Even before President Trump announced his nomination of federal appeals court Judge Brett Kavanaugh to fill departing Justice Anthony Kennedy’s slot on the Supreme Court, the foul scent of anti-Catholicism began seeping into public commentary.

In particular, an article that quickly earned ire in the choir hours before the announcement came from Daily Beast writer (and Yale Law-educated) Jay Michaelson. While declaring that he didn’t want to engage in anti-papist conspiracies, Michaelson nevertheless proceeded to suggest that an effort is fueled by dark money to name federal judges who “reflect rigid, conservative dogma.” His subject was Leonard Leo, the executive vice president (albeit currently on leave) of the Federalist Society, which has worked closely with the president in creating a list of possible nominees. The well-respected Leo is painted by Michaelson as a sinister, outside secret force pushing Catholics to fill the bench.

Leo is certainly influential, but so are lots of people, and Michaelson’s article was a tad dark-and-stormy-ish. It details Leo’s various Catholic associations and practices, including his habit of attending daily Mass – which many Catholics do, including liberals.

The narrative that has been building among some on the left and exemplified by Michaelson’s article seems to go something like this: The Republican nomination process has been outsourced to a crazy, right-wing group. On the contrary, the Federalist Society is recognized as the nation’s foremost champion of America’s constitutional principles: above all, the sovereignty of the people, the duty of the state to preserve their freedom and the separation of powers. It is primarily a debating society that is open and transparent.

Since religion has become a sticking point in the Supreme Court selection process, primarily over fears that Roe v. Wade might be overturned (it won’t, though whittling is likely), it seems fair to mention that Michaelson is a Buddhist rabbi. For the record, I’m a lapsed Presbyterian, which isn’t possible to make interesting much less to suggest a complex web of factors that cast doubt on my objectivity.

Michaelson also may have missed the strong anti-Trump sentiment among legions of Catholics – Trump’s approval rating among Catholics was 38 percent in January – as well as not a few church leaders who’ve criticized the president.


It is certainly true that jurists who received Jesuit educations tend to rise to the top. This is because, as far as I can tell, you can’t get a better education in this country than by the Jesuits. They seem to produce not just test takers but thinkers. As Francis X. Rocca, Vatican correspondent for The Wall Street Journal, tweeted Tuesday: “A Jesuit-educated U.S. president (Fordham U.) has now nominated two Jesuit-educated men (Georgetown Prep.) to the U.S. Supreme Court. Meanwhile, the first Jesuit pope reigns in Rome. In another age, conspiracy theorists would be theorizing.”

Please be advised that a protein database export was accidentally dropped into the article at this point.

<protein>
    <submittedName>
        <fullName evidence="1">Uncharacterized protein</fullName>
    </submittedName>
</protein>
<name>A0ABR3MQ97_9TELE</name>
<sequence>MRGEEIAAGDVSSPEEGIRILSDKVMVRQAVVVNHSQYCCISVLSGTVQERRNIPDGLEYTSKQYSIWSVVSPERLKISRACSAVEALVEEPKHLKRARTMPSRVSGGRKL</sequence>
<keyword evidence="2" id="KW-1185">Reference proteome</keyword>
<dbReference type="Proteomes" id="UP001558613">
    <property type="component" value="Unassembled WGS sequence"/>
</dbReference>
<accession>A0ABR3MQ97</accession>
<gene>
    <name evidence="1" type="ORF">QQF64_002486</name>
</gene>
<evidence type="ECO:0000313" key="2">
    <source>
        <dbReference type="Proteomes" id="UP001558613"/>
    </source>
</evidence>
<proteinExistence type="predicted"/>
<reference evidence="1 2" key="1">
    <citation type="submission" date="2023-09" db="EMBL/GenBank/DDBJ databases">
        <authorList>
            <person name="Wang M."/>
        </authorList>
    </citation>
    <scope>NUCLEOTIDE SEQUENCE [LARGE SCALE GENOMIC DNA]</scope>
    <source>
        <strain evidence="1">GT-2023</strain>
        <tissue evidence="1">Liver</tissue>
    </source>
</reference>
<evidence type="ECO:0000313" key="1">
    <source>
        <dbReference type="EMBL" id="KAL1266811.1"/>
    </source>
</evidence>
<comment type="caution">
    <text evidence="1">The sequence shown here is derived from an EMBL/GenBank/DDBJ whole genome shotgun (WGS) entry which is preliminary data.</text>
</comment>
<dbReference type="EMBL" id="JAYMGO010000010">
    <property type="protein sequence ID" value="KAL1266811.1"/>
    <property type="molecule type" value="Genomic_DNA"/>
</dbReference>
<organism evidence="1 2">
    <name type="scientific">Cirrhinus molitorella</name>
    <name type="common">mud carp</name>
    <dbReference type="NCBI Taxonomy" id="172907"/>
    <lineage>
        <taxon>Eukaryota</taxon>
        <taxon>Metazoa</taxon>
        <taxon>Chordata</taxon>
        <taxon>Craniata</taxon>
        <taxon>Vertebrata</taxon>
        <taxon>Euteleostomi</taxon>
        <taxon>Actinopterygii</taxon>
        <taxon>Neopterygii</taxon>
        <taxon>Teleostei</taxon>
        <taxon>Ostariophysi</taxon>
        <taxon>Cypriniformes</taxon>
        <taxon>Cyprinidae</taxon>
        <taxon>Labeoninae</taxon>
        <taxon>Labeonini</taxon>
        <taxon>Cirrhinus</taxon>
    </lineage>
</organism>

There’s no question the bench is heavily weighted with lawyers who are also Catholic. Others include Justice Samuel Alito, Justice Clarence Thomas, Justice Sonia Sotomayor and Chief Justice John Roberts. Neil Gorsuch, who replaced Justice Antonin Scalia, also Catholic, attends an Episcopal church but was raised Catholic. If confirmed, Kavanaugh would be Catholic Justice No. 6, leaving Stephen Breyer, Ruth Bader Ginsburg and Elena Kagan, all Jewish.

Part of the reasoning behind Kavanaugh’s selection over reported finalist Amy Coney Barrett, in addition to his being exceedingly qualified, was that he’d likely have an easier, though still difficult, time during Senate confirmation. Barrett, as many will recall, was treated to a religious grilling during her confirmation hearings last year for the federal appellate judgeship she currently holds. Her likely disappointment at being passed over for the highest court was surely buffered somewhat by relief that she would be spared a repeat of her last experience when Sen. Dianne Feinstein, D-Calif., infamously commented that Barrett’s “dogma lives loudly” in her.

Are we to assume that Sotomayor’s dogma lives quietly rearranging dusty Bibles within her?

It does seem, however, that being Catholic isn’t a bad idea if you want to ascend to the Supreme Court. Then again, it’s also a good idea to earn high marks in school, excel at the best law schools, clerk for Supreme Court justices and live a life of integrity, honesty and dignity. That some justices are also informed by a faith that encourages service and a reverence for life doesn’t bother me, just as long as the U.S. Constitution lives loudly within them.

Kathleen Parker is a columnist for The Washington Post. She can be contacted at:


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